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Experimental results from the ST7 mission on LISA Pathfinder

MPS-Authors
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Audley,  H.
Laser Interferometry & Gravitational Wave Astronomy, AEI-Hannover, MPI for Gravitational Physics, Max Planck Society;

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Born,  M.
Laser Interferometry & Gravitational Wave Astronomy, AEI-Hannover, MPI for Gravitational Physics, Max Planck Society;

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Danzmann,  K.
Laser Interferometry & Gravitational Wave Astronomy, AEI-Hannover, MPI for Gravitational Physics, Max Planck Society;

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Diepholz,  I.
Laser Interferometry & Gravitational Wave Astronomy, AEI-Hannover, MPI for Gravitational Physics, Max Planck Society;

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Heinzel,  G.
Laser Interferometry & Gravitational Wave Astronomy, AEI-Hannover, MPI for Gravitational Physics, Max Planck Society;

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Hewitson,  M.
Observational Relativity and Cosmology, AEI-Hannover, MPI for Gravitational Physics, Max Planck Society;

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Kaune,  B.
Laser Interferometry & Gravitational Wave Astronomy, AEI-Hannover, MPI for Gravitational Physics, Max Planck Society;

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Nofrarias,  M.
Laser Interferometry & Gravitational Wave Astronomy, AEI-Hannover, MPI for Gravitational Physics, Max Planck Society;

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Paczkowski,  S.
Laser Interferometry & Gravitational Wave Astronomy, AEI-Hannover, MPI for Gravitational Physics, Max Planck Society;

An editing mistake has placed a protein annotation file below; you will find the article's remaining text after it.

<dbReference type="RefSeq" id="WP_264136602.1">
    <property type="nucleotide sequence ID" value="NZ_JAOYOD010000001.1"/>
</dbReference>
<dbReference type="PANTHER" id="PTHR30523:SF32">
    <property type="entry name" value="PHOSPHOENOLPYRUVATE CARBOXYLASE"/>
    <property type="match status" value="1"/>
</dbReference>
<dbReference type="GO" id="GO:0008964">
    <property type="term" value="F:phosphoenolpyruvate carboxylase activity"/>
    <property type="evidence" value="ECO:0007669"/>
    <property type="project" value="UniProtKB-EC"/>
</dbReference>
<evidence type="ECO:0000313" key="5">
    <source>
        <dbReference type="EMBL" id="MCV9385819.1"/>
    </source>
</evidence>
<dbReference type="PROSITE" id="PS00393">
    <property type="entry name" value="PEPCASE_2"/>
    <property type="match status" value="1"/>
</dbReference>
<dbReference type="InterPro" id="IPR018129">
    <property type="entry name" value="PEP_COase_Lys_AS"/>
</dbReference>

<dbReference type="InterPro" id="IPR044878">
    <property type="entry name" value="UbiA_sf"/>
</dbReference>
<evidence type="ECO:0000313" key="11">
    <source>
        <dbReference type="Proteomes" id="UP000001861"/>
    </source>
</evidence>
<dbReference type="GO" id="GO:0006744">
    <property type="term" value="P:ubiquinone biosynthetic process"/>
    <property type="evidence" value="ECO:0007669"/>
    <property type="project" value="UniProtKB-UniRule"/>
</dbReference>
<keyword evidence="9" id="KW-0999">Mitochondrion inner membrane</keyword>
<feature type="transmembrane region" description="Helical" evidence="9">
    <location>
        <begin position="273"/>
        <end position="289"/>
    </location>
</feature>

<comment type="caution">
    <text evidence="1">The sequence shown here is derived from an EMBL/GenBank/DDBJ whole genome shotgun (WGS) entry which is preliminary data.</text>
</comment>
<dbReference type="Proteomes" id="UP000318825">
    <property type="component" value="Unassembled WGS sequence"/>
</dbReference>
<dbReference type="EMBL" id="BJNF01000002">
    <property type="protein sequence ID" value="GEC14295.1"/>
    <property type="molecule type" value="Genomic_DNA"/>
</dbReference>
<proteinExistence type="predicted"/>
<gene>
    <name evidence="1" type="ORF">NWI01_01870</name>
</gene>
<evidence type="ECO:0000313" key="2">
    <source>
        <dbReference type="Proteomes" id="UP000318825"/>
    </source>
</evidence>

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Reiche,  J.
Laser Interferometry & Gravitational Wave Astronomy, AEI-Hannover, MPI for Gravitational Physics, Max Planck Society;

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Wanner,  G.
Laser Interferometry & Gravitational Wave Astronomy, AEI-Hannover, MPI for Gravitational Physics, Max Planck Society;

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1809.08969.pdf
(Preprint), 5MB

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Citation

ST7 Team, Anderson, G., Anderson, J., Anderson, M., Aveni, G., Bame, D., et al. (2018). Experimental results from the ST7 mission on LISA Pathfinder. Physical Review D, 98(10): 102005. doi:10.1103/PhysRevD.98.102005.


Cite as: http://hdl.handle.net/21.11116/0000-0002-4B0D-D
Abstract
The Space Technology 7 Disturbance Reduction System (ST7-DRS) is a NASA technology demonstration payload that operated from January 2016 through July of 2017 on the European Space Agency's LISA Pathfinder spacecraft. The joint goal of the NASA and ESA missions was to validate key technologies for a future space-based gravitational wave observatory targeting the source-rich milliHertz band. The two primary components of ST7-DRS are a micropropulsion system based on colloidal micro-Newton thrusters (CMNTs) and a control system that simultaneously controls the attitude and position of the spacecraft and the two free-flying test masses (TMs). This paper presents our main experimental results and summarizes the overall the performance of the CMNTs and control laws. We find that the CMNT performance to be consistent with pre-flight predictions, with a measured system thrust noise on the order of $100\,\textrm{nN}/\sqrt{\textrm{Hz}}$ in the $1\,\textrm{mHz}\leq f \leq 30\,\textrm{mHz}$ band. The control system maintained the TM-spacecraft separation with an RMS error of less than 2$\,$nm and a noise spectral density of less than $3\,\textrm{nm}/\sqrt{\textrm{Hz}}$ in the same band. Thruster calibration measurements yield thrust values consistent with the performance model and ground-based thrust-stand measurements, to within a few percent. We also report a differential acceleration noise between the two test masses with a spectral density of roughly $3\,\textrm{fm}/\textrm{s}^2/\sqrt{\textrm{Hz}}$ in the $1\,\textrm{mHz}\leq f \leq 30\,\textrm{mHz}$ band, slightly less than twice as large as the best performance reported with the baseline LISA Pathfinder configuration and below the current requirements for the Laser Interferometer Space Antenna (LISA) mission.